One section of this shoreline was identified by researchers from the University of Oregon as containing geological evidence of international significance (1994).
Vegetation: The area is primarily forested with an even age (c. 1933) stand of conifers and thick canopy, with some open spaces due to tree fall. Douglas fir of 30 " and larger occur intermittently throughout the area, as well as numerous snags, hollowed-out dead trees, and one old growth "nurse tree" log. The dominant species is Douglas fir, with frequent occurrence of Western hemlock and Western red cedar. Red alder and Pacific madrone are the dominant non-coniferous species. Occasional cedar-dominated upland areas also occur.
Salal, Oregon grape, swordfern, evergreen red and blue huckleberry, Western red currant, wild honeysuckle, and oceanspray dominate the understory. Poison oak and kinnikinnick dominate the tip of Pulali Point, and poison oak lines the banks in both directions.
North of Pulali Point is a stand of Garry oak growing with prairie grasses and poison oak. This combination occurs rarely in Jefferson County.
You see rare Garry Oak in Brinnon area. See British Columbia Garry Oak Ecosystems Recovery Team. Photo ©Chris Junck
As the slopes descend toward Jackson Cove and Dabob Bay, the understory is thick and nearly impenetrable. Several large Douglas firs exist near or adjacent to the shoreline, with numerous perch trees jutting out over the water.
Other Plant Species that occur in this area: Creeping bentgrass, Lady fern, Dull Oregon grape, deer fern, slough sedge, Canada thistle, California hazelnut, Catchweed bedstraw, Salal, Common velvetgrass, Oceanspray, Sword fern, Douglas fir, Bracken fern, Creeping buttercup (noxious weed in Washington State), Cascara, Pacific Rhododendron, Nootka rose, Salmonberry, Blackcap, Pacific wild blackberry, Red elderberry, Western Red Cedar, Western hemlock, Vaccinium ovatum and parviflorum (red and black huckleberry), wild strawberry, Johnny jump-up, orange honeysuckle (Lonicera ciliosa), hairy honeysuckle (Lonicera hispidula), palmate coltsfoot (Petasites palmata), vanilla leaf (Achlys triphylla), twinflower (Linneaea borealis), bleeding hearts (Dicentra formosa), heal-all (Prunella vulgaris), fireweed (Epilobius angustifolium), pearly everlasting (Anaphalis margaritaceae), goldenrod (Solidago canadensis), trillium (Trillium ovatum), red-osier dogwood (Cornus stolonifera/sericea), twinberry (Lonicera involutucrata), Oregon ash (Fraxinus latifolia), Cascara (Rhamnus purshiana), beaked hazel (Corylus cornuta), false lily-of-the-valley (Maianthemum dilitatus), star flowered Solomon's seal (Smilacina stella), shield fern (Dryopteris expansa), deer fern (Blechnum spicant), bracken fern (Pteridium aquilinum), youth-on-age (Tolmeia menziesii), fringecup (Tellima grandiflora), large-leaved avens (Geum macophyllum), Sitka spruce (Picea itchensis), Pacific yew (Taxus brevifolia), Timber oatgrass (Danthonia intermedia), Yellow monkey-flower (Mimulus guttatus).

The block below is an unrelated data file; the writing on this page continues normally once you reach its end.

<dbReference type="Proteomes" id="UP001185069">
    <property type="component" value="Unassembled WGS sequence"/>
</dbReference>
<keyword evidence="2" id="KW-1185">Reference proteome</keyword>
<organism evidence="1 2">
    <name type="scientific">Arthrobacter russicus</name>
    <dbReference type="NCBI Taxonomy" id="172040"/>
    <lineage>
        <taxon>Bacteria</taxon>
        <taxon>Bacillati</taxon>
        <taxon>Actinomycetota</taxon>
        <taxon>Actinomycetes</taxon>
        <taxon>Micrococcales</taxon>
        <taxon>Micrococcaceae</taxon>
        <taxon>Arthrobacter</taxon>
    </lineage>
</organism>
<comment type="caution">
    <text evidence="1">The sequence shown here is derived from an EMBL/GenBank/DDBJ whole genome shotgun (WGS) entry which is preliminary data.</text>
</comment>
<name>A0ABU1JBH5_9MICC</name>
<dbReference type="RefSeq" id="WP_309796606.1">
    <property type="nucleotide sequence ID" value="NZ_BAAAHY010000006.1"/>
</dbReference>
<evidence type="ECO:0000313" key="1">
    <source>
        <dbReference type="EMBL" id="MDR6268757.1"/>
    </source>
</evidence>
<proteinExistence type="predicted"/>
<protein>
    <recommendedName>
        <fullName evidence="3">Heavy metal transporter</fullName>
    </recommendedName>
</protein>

Meadow, Beach, and Grassy Opening Species that await positive identification: Camas, harvest onion (Brodiaea sps), nodding onion (Allium cernuum), rice-root (Fritillaira lanceolata), Roemer's fescue (Festuca idahoense reomeri), Carex inops/penylvanica, red Paintbrush (Castilleja sps), Potentilla gracilis, Erigeron compositum, Eriophylum lanatum, S. spathulata, Lupinus, Delphinium, Sisyrinchium sps, and others.
Species in the Wetland areas of Pulali Point: In addition to the above, sedges, Deschampsia cespitosa, Columbia brome (Bromus carinata), showberry (Symphoricarpos alba and S. mollis), tall Oregon grape (Mahonia aquilfolium), serviceberry (Amelanchier alnifolia), mock orange (Philadelphus lewisii), and others.
Bald Eagle: Active-breeding pairs, long-term nests, roosts, communal roosts, and wintering-over pairs occur throughout the Brinnon area.
Petrel: Mr. Greg Brooks found a petrel in 1984.
Pygmy owl's have been seen around Pulali Point. More info on pygmy owl.
Marbled Murrelets: Feeding pairs are present in the Brinnon area throughout the year. Habitat area ID'd on Boy Scout Pulali Point preserve 2001. Due to their nesting habits, no nests have yet been identified. (Hammer, 1992, Holtrop 1992). The rare marbled murrelet habitat has been identified in the Brinnon area.
Peregrine Falcon: Spring and fall migrant falcons occur in the Brinnon area (USFWS). Require year-round water source and high cliffs with protected spots to nest.
Northern Spotted owl: The area falls within the radius of a spotted owl circle as determined by the USFWS. Area long-term residents have made auditory identifications with assistance of the DOE. Visual occurrence 1992.
Pileated woodpecker: Frequently occur throughout the Pulali Point area, which contains numerous dead hollowed out trees suitable for nesting.
Additional bird species (woodland and shoreline) in area: Cassin's auklet, Bonaparte Gull, Red-necked Grebe, Common Loon (fall migratory flocking and year-round pair), Western Grebe, Pied-billed Grebe, Redhead, Common goldeneye, Harlequin duck pair, Common merganser, Great blue heron, Stellar jay, Belted kingfisher, Barrow's goldeneye, Murrelets, Pigeon Guillemot, Yellow-bellied sapsucker, White winged Scoter, Surf Scoter, Cormorant, Double-breasted Cormorant, Horned Grebe (pair and flocking,) Calliope Hummingbird, Rufous Hummingbird, Anna's hummingbird (occasional), Red breasted Merganser, Golden-crowned kinglet, Eider, Red breasted nuthatch, Oregon junco, Cassin's finch, House finch, Purple finch, Varied thrush, Grouse, Black capped chickadee, and others.
Mammals: Deer, cougar (usually juveniles) coyote (adult scat; juvenile sighting 1998), bobcat (adults and kit, 2001), bear, red fox, river otter (breeding pair and kits), black bear (1989).